Jean-Michel Filippi’s new book “Strolling Around Phnom Penh” was born of just that: his enjoyment of walking throughout the city.
“I walk kilometers every day,” he says.
The only linguist to ever publish a comprehensive overview on minority languages in Cambodia, which was published in 2008 by Unesco, Mr. Filippi’s fascination is telling stories as they unfold through history.
His latest 150-page book is filled with maps and photos, and could only have come from many years of walking in Phnom Penh and getting to know its people.
With the exception of Hanoi, Mr. Filippi says, Phnom Penh is probably the only city in the region where the developments and crisis of the last 150 years can be traced through the city’s existing streets and buildings.
“History can be pieced together from at least 1865, the year it became Cambodia’s capital, up to today,” Mr. Filippi says.
“I conducted a tremendous number of interviews with people who have lived in the city during the various periods up to today.”
Divided into seven “strolls” with maps of streets whose cityscapes illustrate a specific period, Stroll I brings the reader – or walker – through the French Protectorate of the late 19th century and Phnom Penh Post Office square with its former police station and land registry buildings. Some of those buildings in this stroll, such as the former Grand Hotel, were built in 18th century French architectural styles, Mr. Filippi said.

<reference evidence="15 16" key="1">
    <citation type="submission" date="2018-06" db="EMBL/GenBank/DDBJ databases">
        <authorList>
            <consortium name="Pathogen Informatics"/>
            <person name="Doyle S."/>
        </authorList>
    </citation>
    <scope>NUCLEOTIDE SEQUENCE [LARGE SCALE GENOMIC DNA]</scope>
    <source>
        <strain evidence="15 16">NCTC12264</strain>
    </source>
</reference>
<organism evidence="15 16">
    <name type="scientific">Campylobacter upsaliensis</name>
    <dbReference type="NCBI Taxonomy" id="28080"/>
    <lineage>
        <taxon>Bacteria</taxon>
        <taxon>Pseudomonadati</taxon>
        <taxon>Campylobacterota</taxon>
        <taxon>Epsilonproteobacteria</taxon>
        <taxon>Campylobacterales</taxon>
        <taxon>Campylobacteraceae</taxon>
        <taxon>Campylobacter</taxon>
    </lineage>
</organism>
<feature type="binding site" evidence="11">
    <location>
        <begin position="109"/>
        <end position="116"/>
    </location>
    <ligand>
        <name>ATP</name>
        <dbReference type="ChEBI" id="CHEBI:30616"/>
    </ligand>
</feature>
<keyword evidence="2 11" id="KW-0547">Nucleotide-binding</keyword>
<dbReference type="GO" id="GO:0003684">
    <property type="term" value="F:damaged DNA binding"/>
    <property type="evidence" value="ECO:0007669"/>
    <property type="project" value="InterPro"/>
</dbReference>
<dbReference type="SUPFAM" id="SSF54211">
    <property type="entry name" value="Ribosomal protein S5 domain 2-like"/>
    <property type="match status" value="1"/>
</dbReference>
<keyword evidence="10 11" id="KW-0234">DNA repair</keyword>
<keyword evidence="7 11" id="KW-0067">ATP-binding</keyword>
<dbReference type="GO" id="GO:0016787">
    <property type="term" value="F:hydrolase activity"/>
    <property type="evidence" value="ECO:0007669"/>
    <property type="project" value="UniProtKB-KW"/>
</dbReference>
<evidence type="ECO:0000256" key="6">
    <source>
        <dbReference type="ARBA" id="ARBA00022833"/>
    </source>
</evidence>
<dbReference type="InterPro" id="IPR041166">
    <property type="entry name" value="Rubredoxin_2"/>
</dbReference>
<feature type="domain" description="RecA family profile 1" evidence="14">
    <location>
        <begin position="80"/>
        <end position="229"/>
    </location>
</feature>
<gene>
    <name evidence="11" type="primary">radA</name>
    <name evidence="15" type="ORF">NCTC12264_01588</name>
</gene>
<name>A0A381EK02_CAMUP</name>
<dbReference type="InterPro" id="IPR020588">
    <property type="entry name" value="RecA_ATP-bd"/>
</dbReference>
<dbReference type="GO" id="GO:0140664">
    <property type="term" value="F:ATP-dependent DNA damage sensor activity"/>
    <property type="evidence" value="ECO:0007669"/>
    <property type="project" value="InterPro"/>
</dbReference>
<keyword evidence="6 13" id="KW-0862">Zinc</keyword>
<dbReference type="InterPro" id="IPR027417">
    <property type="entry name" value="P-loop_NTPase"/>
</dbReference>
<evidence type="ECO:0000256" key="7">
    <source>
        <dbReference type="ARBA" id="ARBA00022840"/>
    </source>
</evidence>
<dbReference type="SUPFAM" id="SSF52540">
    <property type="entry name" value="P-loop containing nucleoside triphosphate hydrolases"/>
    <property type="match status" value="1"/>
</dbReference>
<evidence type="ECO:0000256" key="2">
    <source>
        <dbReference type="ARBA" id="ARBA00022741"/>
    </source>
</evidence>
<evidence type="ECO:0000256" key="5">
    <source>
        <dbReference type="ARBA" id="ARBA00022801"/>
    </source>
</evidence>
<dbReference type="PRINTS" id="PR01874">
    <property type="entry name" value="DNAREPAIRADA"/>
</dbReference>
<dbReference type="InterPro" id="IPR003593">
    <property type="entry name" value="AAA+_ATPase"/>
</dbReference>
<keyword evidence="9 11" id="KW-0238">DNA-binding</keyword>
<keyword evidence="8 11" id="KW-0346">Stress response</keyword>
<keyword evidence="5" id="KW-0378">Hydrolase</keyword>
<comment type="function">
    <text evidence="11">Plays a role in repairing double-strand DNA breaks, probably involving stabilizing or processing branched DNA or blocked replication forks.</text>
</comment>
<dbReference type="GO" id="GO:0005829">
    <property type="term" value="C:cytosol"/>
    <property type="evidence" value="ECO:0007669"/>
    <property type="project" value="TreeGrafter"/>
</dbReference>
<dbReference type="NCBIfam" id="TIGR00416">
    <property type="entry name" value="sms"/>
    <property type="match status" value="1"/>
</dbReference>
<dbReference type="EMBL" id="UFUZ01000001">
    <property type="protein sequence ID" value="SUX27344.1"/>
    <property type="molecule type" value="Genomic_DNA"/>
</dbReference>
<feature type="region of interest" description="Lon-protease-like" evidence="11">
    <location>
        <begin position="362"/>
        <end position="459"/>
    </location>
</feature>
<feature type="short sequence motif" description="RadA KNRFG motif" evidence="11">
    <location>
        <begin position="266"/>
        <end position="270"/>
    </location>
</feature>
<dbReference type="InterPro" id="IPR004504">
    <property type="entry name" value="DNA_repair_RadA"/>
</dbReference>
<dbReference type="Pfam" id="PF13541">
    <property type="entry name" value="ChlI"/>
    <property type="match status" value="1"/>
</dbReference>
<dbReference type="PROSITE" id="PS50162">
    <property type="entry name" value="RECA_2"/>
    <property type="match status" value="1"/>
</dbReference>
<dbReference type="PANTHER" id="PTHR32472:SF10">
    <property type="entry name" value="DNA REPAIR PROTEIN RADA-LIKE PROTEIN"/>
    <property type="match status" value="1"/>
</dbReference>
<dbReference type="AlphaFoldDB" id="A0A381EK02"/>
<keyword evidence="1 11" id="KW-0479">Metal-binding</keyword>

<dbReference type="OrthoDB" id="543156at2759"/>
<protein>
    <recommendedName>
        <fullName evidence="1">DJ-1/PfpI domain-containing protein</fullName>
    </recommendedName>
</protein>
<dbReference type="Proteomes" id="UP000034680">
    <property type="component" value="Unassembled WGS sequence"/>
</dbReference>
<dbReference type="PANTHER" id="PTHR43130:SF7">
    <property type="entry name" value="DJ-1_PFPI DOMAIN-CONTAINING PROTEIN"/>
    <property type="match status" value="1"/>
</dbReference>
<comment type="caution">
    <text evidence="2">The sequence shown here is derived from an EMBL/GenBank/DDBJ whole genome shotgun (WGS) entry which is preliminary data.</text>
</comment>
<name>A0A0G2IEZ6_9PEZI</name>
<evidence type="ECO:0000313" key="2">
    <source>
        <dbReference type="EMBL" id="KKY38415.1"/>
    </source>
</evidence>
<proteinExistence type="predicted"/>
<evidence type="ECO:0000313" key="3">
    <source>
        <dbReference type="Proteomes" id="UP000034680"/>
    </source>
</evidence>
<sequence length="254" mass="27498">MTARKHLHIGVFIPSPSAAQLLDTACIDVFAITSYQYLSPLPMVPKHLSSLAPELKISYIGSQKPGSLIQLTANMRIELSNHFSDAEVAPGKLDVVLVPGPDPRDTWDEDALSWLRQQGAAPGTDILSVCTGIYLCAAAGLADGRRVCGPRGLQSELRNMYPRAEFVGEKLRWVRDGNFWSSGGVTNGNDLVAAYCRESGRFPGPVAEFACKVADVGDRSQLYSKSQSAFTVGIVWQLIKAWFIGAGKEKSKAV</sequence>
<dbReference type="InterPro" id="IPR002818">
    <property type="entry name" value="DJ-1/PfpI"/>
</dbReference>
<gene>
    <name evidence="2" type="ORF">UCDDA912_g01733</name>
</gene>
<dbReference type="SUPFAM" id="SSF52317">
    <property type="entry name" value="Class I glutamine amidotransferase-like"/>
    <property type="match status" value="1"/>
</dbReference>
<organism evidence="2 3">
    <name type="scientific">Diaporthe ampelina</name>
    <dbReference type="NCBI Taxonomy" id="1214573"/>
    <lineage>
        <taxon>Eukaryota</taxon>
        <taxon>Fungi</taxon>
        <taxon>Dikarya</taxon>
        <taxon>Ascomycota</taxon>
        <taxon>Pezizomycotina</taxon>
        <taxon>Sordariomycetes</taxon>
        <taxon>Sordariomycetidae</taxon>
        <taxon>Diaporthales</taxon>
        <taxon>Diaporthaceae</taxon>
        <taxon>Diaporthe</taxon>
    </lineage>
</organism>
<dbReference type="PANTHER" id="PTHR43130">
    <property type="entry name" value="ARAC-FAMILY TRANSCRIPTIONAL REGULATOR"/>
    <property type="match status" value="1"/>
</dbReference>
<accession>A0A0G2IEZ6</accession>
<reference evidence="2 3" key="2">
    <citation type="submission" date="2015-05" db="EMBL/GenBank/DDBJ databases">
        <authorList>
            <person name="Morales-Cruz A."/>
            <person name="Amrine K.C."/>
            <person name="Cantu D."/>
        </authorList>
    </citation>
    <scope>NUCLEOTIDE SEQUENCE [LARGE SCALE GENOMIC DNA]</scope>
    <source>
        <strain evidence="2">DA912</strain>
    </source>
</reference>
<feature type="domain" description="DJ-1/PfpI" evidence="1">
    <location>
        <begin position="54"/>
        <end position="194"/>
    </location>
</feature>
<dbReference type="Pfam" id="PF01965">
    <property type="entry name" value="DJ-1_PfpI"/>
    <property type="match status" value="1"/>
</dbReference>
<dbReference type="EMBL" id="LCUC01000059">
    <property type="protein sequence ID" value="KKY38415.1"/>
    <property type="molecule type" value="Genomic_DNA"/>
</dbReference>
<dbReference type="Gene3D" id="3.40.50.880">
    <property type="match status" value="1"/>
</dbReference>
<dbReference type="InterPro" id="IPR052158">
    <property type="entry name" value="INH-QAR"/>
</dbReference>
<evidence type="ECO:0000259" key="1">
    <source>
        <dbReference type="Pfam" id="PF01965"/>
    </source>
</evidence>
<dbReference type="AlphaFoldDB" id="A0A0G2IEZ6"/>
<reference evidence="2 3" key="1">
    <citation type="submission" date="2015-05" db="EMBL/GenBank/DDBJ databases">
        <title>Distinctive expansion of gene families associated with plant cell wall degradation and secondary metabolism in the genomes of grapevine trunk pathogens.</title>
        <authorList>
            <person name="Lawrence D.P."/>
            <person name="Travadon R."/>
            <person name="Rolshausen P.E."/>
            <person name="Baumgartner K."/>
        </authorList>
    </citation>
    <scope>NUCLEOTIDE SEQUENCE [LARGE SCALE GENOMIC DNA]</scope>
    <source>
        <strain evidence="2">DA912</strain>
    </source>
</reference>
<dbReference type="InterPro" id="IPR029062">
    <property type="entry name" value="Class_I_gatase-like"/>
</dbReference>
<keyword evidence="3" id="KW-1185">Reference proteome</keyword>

Huyn de Verneville, Cambodia’s French administrator in the late 1880s, was in a hurry to get his administrative buildings erected. So given no time to properly design them, head architect Daniel Fabré resorted to replicate 18th century French models, he said.
In “Stroll III,” one enters Phnom Penh’s old Chinese neighborhood whose oldest buildings date from the early 19th century.
“Until 1975, there were three neighborhoods in the center of Phnom Penh,” Mr. Filippi said.
The French neighborhood with its private residences and administrative buildings roughly spread from the Post Office Square to the bridge now known as the Japanese bridge. The Chinese neighborhood spanned the area from Phsar Chas, or Old Market, to the National Museum while the Khmer neighborhood surrounded the Royal Palace.
This city stratification remained virtually unchanged until the arrival of the Khmer Rouge in 1975, Mr. Filippi said.
When the Pol Pot regime ordered the population out of Phnom Penh in April 1975, there were 2.5 million people in the city, most of them refugees from the provinces who had fled war zones, Mr. Filippi explained.
During the regime, there was only an estimated 20,000 people — Khmer Rouge officials, soldiers and technical or other staff — resident in the city.